‘300’ film is more digitally composited gore than Greek lore

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One of NBC’s Greco-Roman, Irish, and biblical mythos inspired mini-series, “The Odyssey” was a ratings success which brought to the small screen Homer’s odysseyfollowing the Trojan War with great storytelling and wondrous special effects. Yet another story from Greek legend, the new theatrical release “300” doesn’t measure up to the others. While true to most ancient historians’ version of events, right down to the Spartan’s amusing retorts, 300 is less an impactful story depicting an incredible ancient battle, and more a roaring blood spatter fest set to an impressive score.

In 480 B.C., King Leonidas (Gerard Butler) of Sparta along with 300 of his best soldiers, all of whom had sons to carry on their legacy, left their families behind to defend Sparta against the invading Persian King Xerxes. Spartan tradition forbade the deployment of a full army during the season which was considered sacred, so Leonidas and his 300 along with 700 Thespian volunteers (of the Greek city Thespiae, not actors) were left alone to face the hundreds of thousands of men which comprised the Persian army. An almost exact adaptation of graphic novelist Frank Miller’s (Sin City) comic book of the same name, 300 seems to pride itself on rewarding every punch, slash, and thrust with an ample amount of blood gush. With Tyler Bates’ arresting score and cries of agony from gutted soldiers inter-spliced, the red symphony stops just short of sprinkling the lens with the off-spray of severed heads and limbs. But the maiming isn’t campy and repetitive, it’s actually refreshing. Carnage, or at least this brand where only the villain’s henchmen are massacred, speaks directly to the testosterone pumping through men’s veins–leaving the most reserved gentleman giggling with glee and prone to adrenaline induced outbursts. It’s all served in heaps with 300.

Leonidas badmouths the Athenians, referring to them as “boy lovers”. While in most of Greece and other civilizations of the time upperclass men choose one or more boys to mentor and ‘”love”, it is accepted that Spartans only supported the platonic roles of men in their lives. When the Spartans are ordered to surrender their weapons, Leonidas barks “Come and get them!” When he first meets with Xerxes on the battlefield, Leonidas remarks “We’ve been sharing our culture with you all morning,” referring to his 300’s triumph over the Persians. If not just a quipping machine, Gerard Butler as King Leonidas isn’t much more than a snarling, roaring, cliché of a tough guy, with almost every line exploding through sharp teeth and a tightly clenched jaw. Leonidas’ devotion to the cause is abundantly clear, but scenes giving the audience a glimpse at who he is outside of the conflict are few and far between.

In short supply here also is the attention to beauty and nude Olympics for which the Spartans are legendary. With the exception of the hypnotic dance of the “Oracle” and a few half naked soldiers slaughtering the enemy, the only erotic scene is a less than tender moment between King Leonidas and his wife Gorgo (Lena Headey). Apparently, even between the sheets the Spartans were dry and militant. Shots of Butler’s short stubby fingers caressing the queen are more off-putting than arousing.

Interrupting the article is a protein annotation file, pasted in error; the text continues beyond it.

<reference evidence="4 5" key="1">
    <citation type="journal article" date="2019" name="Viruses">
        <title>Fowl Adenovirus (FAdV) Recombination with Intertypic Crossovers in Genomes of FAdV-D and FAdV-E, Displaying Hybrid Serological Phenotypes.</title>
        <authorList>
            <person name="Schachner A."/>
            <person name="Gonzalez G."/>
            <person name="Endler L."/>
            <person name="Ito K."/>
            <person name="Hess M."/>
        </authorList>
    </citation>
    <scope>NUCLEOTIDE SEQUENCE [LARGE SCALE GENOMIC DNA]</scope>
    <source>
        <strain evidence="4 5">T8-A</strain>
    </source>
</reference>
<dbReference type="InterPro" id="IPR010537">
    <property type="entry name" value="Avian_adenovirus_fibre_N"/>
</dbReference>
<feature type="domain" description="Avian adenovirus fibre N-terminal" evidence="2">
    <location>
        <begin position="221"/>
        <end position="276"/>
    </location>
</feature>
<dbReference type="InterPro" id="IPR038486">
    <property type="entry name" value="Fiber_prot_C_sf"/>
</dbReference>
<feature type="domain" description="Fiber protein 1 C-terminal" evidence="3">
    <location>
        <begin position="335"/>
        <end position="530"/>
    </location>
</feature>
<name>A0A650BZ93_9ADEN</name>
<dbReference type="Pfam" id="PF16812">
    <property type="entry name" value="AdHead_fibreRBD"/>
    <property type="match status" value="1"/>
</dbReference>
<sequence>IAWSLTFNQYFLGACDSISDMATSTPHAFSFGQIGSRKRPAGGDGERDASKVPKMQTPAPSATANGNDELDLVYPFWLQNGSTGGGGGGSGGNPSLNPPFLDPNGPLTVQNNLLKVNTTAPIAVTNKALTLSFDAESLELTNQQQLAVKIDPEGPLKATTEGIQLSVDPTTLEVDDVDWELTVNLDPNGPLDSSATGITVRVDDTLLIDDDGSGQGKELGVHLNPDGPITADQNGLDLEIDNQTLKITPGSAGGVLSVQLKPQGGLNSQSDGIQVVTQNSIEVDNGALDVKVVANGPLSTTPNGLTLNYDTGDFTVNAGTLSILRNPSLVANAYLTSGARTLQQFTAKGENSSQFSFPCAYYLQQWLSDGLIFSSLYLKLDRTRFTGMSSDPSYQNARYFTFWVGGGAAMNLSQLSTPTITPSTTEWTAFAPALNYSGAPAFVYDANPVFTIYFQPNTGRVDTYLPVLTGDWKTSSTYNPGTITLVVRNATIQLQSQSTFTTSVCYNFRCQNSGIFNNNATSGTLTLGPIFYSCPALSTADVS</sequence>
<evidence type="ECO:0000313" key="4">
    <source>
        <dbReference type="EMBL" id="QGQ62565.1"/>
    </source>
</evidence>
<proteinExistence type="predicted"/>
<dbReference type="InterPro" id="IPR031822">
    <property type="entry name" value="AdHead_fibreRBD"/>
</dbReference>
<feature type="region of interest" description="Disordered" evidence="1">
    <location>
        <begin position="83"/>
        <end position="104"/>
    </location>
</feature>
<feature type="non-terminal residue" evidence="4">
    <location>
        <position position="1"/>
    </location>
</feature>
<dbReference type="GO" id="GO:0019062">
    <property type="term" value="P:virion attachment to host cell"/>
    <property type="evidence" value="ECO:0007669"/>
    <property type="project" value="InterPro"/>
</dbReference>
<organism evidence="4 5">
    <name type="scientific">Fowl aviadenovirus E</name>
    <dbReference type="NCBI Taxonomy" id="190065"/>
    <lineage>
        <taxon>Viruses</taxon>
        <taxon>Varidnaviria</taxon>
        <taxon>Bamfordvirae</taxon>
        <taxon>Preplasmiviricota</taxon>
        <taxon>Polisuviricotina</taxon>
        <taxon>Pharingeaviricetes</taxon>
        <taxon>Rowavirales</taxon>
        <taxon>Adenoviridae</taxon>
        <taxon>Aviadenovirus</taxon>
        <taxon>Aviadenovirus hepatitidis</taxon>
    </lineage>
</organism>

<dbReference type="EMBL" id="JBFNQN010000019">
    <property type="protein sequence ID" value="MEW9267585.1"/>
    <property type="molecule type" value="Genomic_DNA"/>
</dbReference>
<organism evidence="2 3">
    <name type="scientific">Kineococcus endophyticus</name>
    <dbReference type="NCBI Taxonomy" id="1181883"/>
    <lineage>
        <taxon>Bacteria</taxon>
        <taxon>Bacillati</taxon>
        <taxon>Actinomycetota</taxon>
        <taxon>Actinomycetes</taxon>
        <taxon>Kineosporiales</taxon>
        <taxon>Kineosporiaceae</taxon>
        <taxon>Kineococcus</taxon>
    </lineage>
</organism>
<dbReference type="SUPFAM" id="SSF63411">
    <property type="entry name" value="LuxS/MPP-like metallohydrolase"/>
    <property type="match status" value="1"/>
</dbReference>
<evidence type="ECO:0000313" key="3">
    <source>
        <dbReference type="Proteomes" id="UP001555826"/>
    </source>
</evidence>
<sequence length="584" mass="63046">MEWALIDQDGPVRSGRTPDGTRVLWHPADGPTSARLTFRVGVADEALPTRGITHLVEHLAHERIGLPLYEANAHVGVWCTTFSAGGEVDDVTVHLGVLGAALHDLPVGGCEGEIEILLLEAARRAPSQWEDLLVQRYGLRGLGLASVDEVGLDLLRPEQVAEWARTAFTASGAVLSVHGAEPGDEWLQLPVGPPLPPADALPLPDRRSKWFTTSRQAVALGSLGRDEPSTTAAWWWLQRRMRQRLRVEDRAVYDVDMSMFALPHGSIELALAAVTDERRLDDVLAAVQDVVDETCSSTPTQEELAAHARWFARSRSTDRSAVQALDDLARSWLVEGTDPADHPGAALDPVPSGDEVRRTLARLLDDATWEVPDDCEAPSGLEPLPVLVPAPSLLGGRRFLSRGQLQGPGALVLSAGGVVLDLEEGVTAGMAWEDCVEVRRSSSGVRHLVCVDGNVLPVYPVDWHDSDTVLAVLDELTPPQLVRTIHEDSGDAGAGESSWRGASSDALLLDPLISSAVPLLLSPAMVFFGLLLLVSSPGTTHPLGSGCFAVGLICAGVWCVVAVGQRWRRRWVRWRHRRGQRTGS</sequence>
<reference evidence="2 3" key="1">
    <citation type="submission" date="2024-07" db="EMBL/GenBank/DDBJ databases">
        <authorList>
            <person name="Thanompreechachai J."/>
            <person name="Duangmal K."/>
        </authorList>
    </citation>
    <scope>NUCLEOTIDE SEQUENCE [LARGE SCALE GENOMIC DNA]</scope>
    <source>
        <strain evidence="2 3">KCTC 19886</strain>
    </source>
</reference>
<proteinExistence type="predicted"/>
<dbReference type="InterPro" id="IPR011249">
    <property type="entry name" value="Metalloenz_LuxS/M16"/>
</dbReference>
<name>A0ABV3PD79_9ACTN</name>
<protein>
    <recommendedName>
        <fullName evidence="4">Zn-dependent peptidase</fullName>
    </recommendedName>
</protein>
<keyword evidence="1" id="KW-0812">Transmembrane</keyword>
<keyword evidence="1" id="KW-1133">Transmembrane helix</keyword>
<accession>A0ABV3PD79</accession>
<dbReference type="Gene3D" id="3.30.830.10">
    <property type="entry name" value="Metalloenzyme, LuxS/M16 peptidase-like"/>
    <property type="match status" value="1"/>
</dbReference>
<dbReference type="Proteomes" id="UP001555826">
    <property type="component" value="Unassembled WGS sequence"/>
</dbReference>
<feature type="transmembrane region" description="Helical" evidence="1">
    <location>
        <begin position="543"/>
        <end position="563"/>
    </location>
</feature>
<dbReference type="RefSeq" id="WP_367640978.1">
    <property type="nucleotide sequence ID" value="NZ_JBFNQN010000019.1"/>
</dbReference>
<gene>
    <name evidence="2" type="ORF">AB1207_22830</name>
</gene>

Slightly salvaging, one of the film’s special effect high points is a scene wherein Leonidas and his men have defeated the first wave of Persians only to be bombarded by arrows which take to the dusty sky like a massive swarm of insects. The Spartans laugh defiantly from beneath their seemingly fragile shields as the arrows rain down with a paralyzing fury. The brass-like color treatment, authentic costume design, gargantuan creatures, and Greek freaks all establish a very appealing texture for the movie. In contrast, the dark shadowy wolf creature Leonidas faces in his youth may as well have been a black smudge with yellow eyes drawn on with crayons. 

This is no epic film inspiring a young audience to learn more about ancient Greek culture and mythology. Here, the revered Spartans come off more like a bunch of organized hooligans driven by hormonal overload. Playing like a film meant to rile men up and have boys asking mom for a Spartan costume this Halloween (were the film appropriate for that age group), the film serves its purpose well. Baseball hats, t-shirts, cell phone wallpaper, full grain leather bags debossed with the movie title, and even a Play Station video game go on sale with the movie’s release–so the expectations for the movie are clear. 300 has the effect of reminding of the strength and virility that comes with being a man, and the comfort that lies in comradery with other buffoons having the same traits. Throughout, the Spartans are portrayed as scrappy underdogs who usually win, which is likely why hundreds of schools across the nation have adopted the Spartan as their mascot.

MY RATING: C
Genre: Action/Adventure, Drama, Adaptation and War
Runtime: 1hr. 56min.
Release: March 9, 2007
MPAA Rating: R for graphic battle sequences, some sexuality and nudity
Warner Brothers Pictures Distribution